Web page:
Search Engine Shoot-Out

Human Insight

Search sites are adding more human opinions to search results. "If you're looking for a hotel for your vacation, traditionally you've gotten a list of hotels," says Tim Mayer, Yahoo Search's senior director of product management. "But there's no person or authoritative expert saying, 'I went to this hotel and recommend it.'"

One solution is to add more "human expertise" to the autogenerated results. Yahoo has a homegrown source of this content: The Yahoo Answers service is an online community where users ask and answer questions on a variety of topics. The company recently began adding Yahoo Answers posts to the bottom of some search-result pages. For instance, when you search for "summer vacations", you will see a 'Shared by Yahoos' section at the bottom of the results; the section includes links to several summer-vacation 'Best Answers' (meaning the most relevant), as chosen by Yahoo Answers users.

Cynics may point out that this feature benefits Yahoo by routing users to its in-house content, boosting its page views as a result. Perhaps, but we found the Yahoo Answers opinions more relevant than many of the standard, top-ten hits, a few of which were just random links to vacation rentals. In contrast, Yahoo Answers posts were more interesting: One contributor described seven travel destinations in India, while another offered a comprehensive list of family-friendly theme parks.

Opinionated results are a good start, but at present they aren't always blended smoothly with the conventional search results, usually being relegated to the bottom of the page. Few people are likely to scroll down to find them. Yahoo's Mayer acknowledges this issue: "We're just beginning to integrate this content, so we're going to be learning more about how to rank it. Long term, we will incorporate it more aggressively on the search page."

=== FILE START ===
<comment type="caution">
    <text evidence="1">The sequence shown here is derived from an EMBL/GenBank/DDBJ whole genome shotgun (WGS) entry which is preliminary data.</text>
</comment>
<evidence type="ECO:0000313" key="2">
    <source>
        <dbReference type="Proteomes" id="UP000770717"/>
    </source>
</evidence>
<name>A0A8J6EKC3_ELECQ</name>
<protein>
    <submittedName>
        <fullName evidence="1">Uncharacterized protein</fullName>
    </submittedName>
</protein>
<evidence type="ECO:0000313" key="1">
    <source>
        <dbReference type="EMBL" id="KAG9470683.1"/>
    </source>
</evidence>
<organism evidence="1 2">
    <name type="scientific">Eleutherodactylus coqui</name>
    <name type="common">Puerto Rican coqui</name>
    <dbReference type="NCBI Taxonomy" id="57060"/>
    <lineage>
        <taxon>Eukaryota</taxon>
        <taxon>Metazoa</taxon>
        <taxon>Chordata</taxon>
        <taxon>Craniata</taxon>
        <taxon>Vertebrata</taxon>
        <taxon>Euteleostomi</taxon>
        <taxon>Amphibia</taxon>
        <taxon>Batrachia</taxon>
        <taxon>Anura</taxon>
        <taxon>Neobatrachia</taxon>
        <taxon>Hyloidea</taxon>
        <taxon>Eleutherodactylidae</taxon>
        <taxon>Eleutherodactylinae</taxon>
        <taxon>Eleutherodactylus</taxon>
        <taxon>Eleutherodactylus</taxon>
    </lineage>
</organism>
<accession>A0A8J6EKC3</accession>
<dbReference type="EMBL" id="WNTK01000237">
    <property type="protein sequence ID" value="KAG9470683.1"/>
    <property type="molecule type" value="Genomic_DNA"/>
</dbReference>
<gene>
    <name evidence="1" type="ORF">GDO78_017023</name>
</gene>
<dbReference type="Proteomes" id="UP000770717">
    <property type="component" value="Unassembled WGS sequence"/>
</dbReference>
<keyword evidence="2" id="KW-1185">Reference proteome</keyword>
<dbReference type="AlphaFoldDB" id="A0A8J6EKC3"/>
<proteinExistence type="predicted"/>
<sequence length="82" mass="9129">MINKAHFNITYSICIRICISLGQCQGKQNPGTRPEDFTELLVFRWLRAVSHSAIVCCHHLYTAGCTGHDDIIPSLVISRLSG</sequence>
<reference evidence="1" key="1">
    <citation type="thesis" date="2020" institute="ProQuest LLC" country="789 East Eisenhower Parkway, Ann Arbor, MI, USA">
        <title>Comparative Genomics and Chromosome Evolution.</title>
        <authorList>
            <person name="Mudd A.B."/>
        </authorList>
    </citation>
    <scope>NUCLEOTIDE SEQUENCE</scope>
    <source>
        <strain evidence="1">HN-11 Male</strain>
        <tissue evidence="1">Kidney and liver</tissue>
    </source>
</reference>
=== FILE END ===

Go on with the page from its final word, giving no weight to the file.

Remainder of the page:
The same "summer vacations" query run on Ask.com, Google, and Live Search produced a conventional (though mostly useful) collection of travel-site hits. While Live Search did serve up a link to an MSNBC message board on seasonal travel, it was labeled as merely 'boards.live.com', which gave us no indication that it was related to our search specifically.

Yahoo's 'Also try' feature at the top of its results page presents related queries culled from users: Search for "muffins" on the site, and 'Also try' lists "muffins recipe", "banana muffins", and other alternate forms of relevant content.

Chart: Keep Up With the Times

No news-search service beats Google's timeliness, which is everything when it comes to hearing stories first. Click the icon below to see how the tested engines performed, including their scores in each round.

Keep Up With the Times
No news-search service beats Google's timeliness, which is everything when it comes to hearing stories first.
Service First round Second round Third round Average Comments
Google 19 20 19 19 Comprehensive listings of local and national news sources; the service also provides image thumbnails for some of its news stories.
AltaVista (Yahoo) 20 17 16 18 AltaVista returns accurate news results, but it provides access to fewer local news sources and image thumbnails than Google offers.
Yahoo 20 11 15 15 To find News Search on Yahoo, you must click the More button; we think the feature should be easier to find in this cluttered kitchen-sink layout.
Live Search - 14 16 15 Impressive showing, but its search-results page is too sparse. Adding some image thumbnails of news events would help.
Ask.com - 14 11 13 A decent news-search tool, but you'll get more timely hits elsewhere. And in our tests, Ask displayed fewer image thumbnails than Google does.
Daypop 13 15 4 11 -
NewsTrove 16 5 - - -
News-Is-Free 11 - - - -
InfoPlease 0 - - - -
Chart notes: The average score is composed of scores from three rounds of testing. Our scoring awarded a search engine three points if the first link in the results led to the target answer or site (or if the answer itself appeared at the top of the results page or within the first result). A link to the correct answer as the second or third result was worth two points, and a link to the correct response elsewhere in the top ten results scored one point. If the target answer or item didn't appear anywhere on the first page, we awarded no points to the search engine. We added Live Search and Ask.com to the second round of tests after several contenders in the first round failed.
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